We are a group of scientists at Indiana University who study the biology of intracellular pathogens - bacteria and parasites that must reside inside of another cell (a host cell) in order to grow and replicate.
Intracellular pathogens cause a number of different infectious diseases that are particularly challenging to treat and eliminate from the body.
Information about the intracellular pathogens studied in our laboratories can be found below.
Plasmodium spp. causes the dreaded disease malaria, which kills up to one million people each year, many of which are children. Drug-resistance and the lack of an effective vaccine have partnered to make malaria one of the most significant global health burdens of our age. Plasmodium parasites are transmitted by the mosquito and migrate to the liver and then invade red blood cells. As the parasites replicate and destroy red blood cells, some differentiate into sexual forms that are taken up by a mosquito to transmit the parasite to a new host.
Toxoplasma gondii infects virtually all vertebrates and is present in over 1/3 of the human population. Toxoplasma completes its sexual cycle only in cats, which can shed infectious oocysts into the environment. We and other animals can become infected through these oocysts in the soil or water. Upon infection, the parasite replicates inside host cells and forms tissue cysts (shown in photo to the left) that cannot be eradicated by the immune response or current drug treatments. The tissue cysts give rise to another means of transmission through predation; in other words, eating undercooked meats. Toxoplasma can also be transmitted to a fetus if the mother becomes infected for the first time during pregnancy. The tissue cysts can "reactivate" if the person becomes immune compromised, so toxoplasmosis typically arises as an opportunistic infection in AIDS or organ transplant patients. Toxoplasma has also been linked to neurological disorders such as schizophrenia.
Multiple obligatory intracellular bacterial pathogens in the genus Chlamydia are important human pathogens. For example, different C. trachomatis strains are the leading global causes of bacterial sexually transmitted infection and infectious blindness (trachoma). C. pneumoniae is an important cause of community acquired pneumoniae and possibly atherosclerosis. Finally, C. psittaci can cause lethal disseminating pneumonia. These pathogens share a complex intracellular developmental cycle in which they alternate between intracellular replicative reticulate body and extracellular infectious elementary body forms. Chlamydia infections can be long-lasting and there is increasing evidence that some of these pathogens may be able to enter viable but not culturable persistent states that allow them to persist in their hosts and possibly evade immunity. The epidemiology of chlamydial infections is complex and species-specific but known routes of infection by pathogens in this group include sexual contact, respiratory transmission, autoinoculation, fomites and fecal-oral transfer.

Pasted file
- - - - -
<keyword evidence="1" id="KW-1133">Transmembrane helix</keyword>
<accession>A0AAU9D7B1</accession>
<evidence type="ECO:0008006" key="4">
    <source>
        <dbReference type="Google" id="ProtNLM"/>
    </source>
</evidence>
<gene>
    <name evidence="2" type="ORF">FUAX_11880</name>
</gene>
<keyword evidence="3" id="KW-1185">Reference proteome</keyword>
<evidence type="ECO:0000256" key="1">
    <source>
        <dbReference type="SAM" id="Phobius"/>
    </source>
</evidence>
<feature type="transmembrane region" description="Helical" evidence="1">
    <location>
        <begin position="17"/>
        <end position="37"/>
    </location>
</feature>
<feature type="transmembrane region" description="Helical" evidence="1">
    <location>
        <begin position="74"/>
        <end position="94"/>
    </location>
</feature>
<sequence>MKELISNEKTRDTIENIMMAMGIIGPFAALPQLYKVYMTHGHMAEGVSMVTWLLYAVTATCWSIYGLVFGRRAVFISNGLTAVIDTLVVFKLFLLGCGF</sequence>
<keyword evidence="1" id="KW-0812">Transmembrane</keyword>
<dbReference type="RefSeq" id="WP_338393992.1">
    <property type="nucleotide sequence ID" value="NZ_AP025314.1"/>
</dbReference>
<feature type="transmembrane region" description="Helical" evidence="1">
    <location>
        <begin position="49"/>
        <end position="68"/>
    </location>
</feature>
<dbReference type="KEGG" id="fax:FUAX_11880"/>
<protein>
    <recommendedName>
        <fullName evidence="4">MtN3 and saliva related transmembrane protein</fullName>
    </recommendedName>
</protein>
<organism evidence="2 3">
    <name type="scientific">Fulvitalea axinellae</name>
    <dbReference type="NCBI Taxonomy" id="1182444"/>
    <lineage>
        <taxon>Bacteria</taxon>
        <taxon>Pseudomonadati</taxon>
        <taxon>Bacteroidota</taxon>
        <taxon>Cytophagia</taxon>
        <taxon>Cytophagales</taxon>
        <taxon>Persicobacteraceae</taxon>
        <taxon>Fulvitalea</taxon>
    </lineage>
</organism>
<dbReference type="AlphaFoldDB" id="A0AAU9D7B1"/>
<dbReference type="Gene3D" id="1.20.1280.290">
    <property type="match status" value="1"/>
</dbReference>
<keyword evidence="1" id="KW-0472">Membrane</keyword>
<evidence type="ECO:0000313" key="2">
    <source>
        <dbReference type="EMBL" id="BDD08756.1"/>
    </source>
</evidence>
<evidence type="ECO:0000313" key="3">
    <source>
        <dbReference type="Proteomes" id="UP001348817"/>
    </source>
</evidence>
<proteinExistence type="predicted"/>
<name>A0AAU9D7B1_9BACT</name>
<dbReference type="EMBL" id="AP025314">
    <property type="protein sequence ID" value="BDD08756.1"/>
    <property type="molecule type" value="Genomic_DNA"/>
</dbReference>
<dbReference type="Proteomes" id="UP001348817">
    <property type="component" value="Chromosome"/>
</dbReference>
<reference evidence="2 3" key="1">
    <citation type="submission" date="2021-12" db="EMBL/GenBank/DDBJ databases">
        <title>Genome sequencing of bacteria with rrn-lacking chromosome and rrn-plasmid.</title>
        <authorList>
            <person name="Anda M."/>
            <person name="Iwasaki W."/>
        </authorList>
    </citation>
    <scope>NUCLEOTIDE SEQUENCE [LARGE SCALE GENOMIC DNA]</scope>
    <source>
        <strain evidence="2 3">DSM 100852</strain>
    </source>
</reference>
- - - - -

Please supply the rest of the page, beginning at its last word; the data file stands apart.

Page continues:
The bacterial pathogen Coxiella burnetii is the causative agent of human Q fever, an emerging infectious disease and leading cause of culture-negative endocarditis. Coxiella is primarily a zoonotic pathogen, with sheep and goats being the major source of human infection. Spread of the bacteria is facilitated by low infectious dose (<10 organisms), environmental stability, and aerosol transmission. Coxiella is an obligate intracellular bacterial pathogen that targets macrophages and replicates in a modified lysosome-like parasitophorous vacuole (PV). Once inside, Coxiella remodels the host cell, manipulating a broad range of processes from endosomal trafficking to the host immune response.